Quantitative Research in Modern Forensic Analysis of Death Cause: New Classification of Death Cause, Degree of Contribution, and Determination of Manner of Death
- *Corresponding Author:
- Xiaojun Yu
Department of Forensic Medicine of Shantou University Medical College
Xinling Road 22, Shantou City, Guangdong Prov., China, 515031
E-mail: [email protected]
Received date: January 19, 2014; Accepted date: March 20, 2014; Published date: March 25, 2014
Citation: Yu X, Wang H, Feng L, Zhu J ( (2014) Quantitative Research in Modern Forensic Analysis of Death Cause: New Classification of Death Cause, Degree of Contribution, and Determination of Manner of Death. J Forensic Res 5:221. doi: 10.4172/2157-7145.1000221
Copyright: © 2014 Xiaojun Yu, et al. This is an open-access article distributed under the terms of the Creative Commons Attribution License, which permits unrestricted use, distribution, and reproduction in any medium, provided the original author and source are credited.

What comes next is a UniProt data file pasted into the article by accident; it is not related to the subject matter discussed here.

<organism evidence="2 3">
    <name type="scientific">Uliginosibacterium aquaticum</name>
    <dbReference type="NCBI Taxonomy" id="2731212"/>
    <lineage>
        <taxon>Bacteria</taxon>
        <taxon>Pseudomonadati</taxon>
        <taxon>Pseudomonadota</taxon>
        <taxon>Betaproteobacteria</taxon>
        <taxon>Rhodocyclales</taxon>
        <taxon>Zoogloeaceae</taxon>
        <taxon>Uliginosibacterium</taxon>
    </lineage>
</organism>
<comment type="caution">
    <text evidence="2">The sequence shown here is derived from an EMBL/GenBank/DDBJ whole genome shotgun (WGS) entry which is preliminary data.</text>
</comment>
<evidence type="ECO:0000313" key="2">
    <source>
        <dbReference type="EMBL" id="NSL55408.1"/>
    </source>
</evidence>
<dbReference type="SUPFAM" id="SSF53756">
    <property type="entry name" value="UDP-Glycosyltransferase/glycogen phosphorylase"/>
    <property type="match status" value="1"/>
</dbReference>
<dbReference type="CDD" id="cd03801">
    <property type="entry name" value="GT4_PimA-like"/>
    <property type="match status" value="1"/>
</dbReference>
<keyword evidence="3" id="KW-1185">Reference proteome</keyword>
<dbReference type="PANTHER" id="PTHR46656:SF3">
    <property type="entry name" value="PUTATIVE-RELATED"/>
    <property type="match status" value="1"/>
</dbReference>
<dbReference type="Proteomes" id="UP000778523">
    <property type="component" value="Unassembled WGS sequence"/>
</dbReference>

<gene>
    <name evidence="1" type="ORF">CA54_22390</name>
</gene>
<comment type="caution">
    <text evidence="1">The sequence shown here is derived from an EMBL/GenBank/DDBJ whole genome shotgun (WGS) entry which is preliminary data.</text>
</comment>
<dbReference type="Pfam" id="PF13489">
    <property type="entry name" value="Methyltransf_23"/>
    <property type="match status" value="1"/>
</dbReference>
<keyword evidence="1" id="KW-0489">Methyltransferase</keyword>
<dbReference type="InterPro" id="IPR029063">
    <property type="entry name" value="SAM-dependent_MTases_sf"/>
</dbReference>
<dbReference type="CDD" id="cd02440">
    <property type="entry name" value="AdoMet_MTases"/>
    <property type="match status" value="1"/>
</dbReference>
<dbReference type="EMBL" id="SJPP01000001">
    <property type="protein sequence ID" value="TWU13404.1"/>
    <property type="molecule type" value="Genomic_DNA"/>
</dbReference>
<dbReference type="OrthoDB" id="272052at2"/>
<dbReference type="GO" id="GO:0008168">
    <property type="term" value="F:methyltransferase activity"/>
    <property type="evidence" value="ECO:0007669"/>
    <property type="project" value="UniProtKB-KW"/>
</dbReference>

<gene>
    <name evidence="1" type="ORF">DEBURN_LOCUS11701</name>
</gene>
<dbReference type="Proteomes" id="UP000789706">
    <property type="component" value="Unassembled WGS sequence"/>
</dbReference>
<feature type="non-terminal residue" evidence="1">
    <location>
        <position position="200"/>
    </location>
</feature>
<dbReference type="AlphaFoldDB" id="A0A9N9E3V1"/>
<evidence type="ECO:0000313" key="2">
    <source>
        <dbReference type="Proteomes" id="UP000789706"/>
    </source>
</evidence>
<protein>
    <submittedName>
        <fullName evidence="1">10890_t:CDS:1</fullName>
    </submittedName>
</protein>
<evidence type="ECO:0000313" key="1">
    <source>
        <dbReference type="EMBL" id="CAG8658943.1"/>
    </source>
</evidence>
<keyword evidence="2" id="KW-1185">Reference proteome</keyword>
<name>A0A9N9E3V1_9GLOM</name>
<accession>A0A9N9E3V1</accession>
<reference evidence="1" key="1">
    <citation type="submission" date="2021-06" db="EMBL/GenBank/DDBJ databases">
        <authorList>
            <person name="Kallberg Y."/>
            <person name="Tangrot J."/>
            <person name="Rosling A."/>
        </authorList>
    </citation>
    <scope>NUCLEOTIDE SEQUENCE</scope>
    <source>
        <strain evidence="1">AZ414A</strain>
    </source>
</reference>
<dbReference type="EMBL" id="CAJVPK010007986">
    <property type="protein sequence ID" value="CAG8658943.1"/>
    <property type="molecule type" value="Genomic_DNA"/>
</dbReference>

In practice of the forensic pathology, many scholars have been keenly aware that the classification of death cause in International Statistical Classification of Diseases (ICD) could not contain and explain the all situations of multiple factors leading to death. Additionally, there remain some viewpoints to be discussed about the traditional rules and method of degree of contribution and manner of death (MOD). To solve the new growing problems in forensic examination and criminal investigation, the quantitative method was introduced into the legal medicine. Firstly, the classification method of death causes was further perfected on the basis of the traditional theory in WHOICD (10). And all factors related to death had been divided into eight kinds of death causes and given the definitions and degrees of contribution, according to their quantitative effects in death mechanism. Moreover, authors suggested that the more accurate definition of MOD based on above principle should be adopted for the determination of MOD conveniently. Years of our successful experiences, especially for the cases involved in the multiple factors, have shown that the principle should be considered as the scientific basis to comprehend correctly the causality of the factors related to death, and to provide the more scientific and quantitative evidences for the court trial and civil compensation.